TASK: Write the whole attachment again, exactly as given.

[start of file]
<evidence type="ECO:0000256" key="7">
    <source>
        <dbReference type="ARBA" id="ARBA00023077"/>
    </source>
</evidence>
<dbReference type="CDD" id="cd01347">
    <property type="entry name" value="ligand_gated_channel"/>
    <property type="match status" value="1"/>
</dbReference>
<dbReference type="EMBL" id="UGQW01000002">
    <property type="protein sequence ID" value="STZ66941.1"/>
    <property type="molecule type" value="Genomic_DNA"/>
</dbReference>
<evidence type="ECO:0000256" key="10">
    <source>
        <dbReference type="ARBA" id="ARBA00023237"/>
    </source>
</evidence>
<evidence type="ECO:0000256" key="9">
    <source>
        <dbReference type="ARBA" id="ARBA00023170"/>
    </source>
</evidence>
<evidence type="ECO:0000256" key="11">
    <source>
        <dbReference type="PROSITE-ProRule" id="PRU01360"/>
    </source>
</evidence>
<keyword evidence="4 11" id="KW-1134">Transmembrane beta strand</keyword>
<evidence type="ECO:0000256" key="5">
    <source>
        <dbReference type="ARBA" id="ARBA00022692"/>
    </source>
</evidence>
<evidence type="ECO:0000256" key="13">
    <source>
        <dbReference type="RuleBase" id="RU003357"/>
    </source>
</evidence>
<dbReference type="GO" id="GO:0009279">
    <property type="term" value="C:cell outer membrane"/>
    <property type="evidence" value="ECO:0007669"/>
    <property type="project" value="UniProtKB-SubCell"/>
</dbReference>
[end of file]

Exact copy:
<evidence type="ECO:0000256" key="7">
    <source>
        <dbReference type="ARBA" id="ARBA00023077"/>
    </source>
</evidence>
<dbReference type="CDD" id="cd01347">
    <property type="entry name" value="ligand_gated_channel"/>
    <property type="match status" value="1"/>
</dbReference>
<dbReference type="EMBL" id="UGQW01000002">
    <property type="protein sequence ID" value="STZ66941.1"/>
    <property type="molecule type" value="Genomic_DNA"/>
</dbReference>
<evidence type="ECO:0000256" key="10">
    <source>
        <dbReference type="ARBA" id="ARBA00023237"/>
    </source>
</evidence>
<evidence type="ECO:0000256" key="9">
    <source>
        <dbReference type="ARBA" id="ARBA00023170"/>
    </source>
</evidence>
<evidence type="ECO:0000256" key="11">
    <source>
        <dbReference type="PROSITE-ProRule" id="PRU01360"/>
    </source>
</evidence>
<keyword evidence="4 11" id="KW-1134">Transmembrane beta strand</keyword>
<evidence type="ECO:0000256" key="5">
    <source>
        <dbReference type="ARBA" id="ARBA00022692"/>
    </source>
</evidence>
<evidence type="ECO:0000256" key="13">
    <source>
        <dbReference type="RuleBase" id="RU003357"/>
    </source>
</evidence>
<dbReference type="GO" id="GO:0009279">
    <property type="term" value="C:cell outer membrane"/>
    <property type="evidence" value="ECO:0007669"/>
    <property type="project" value="UniProtKB-SubCell"/>
</dbReference>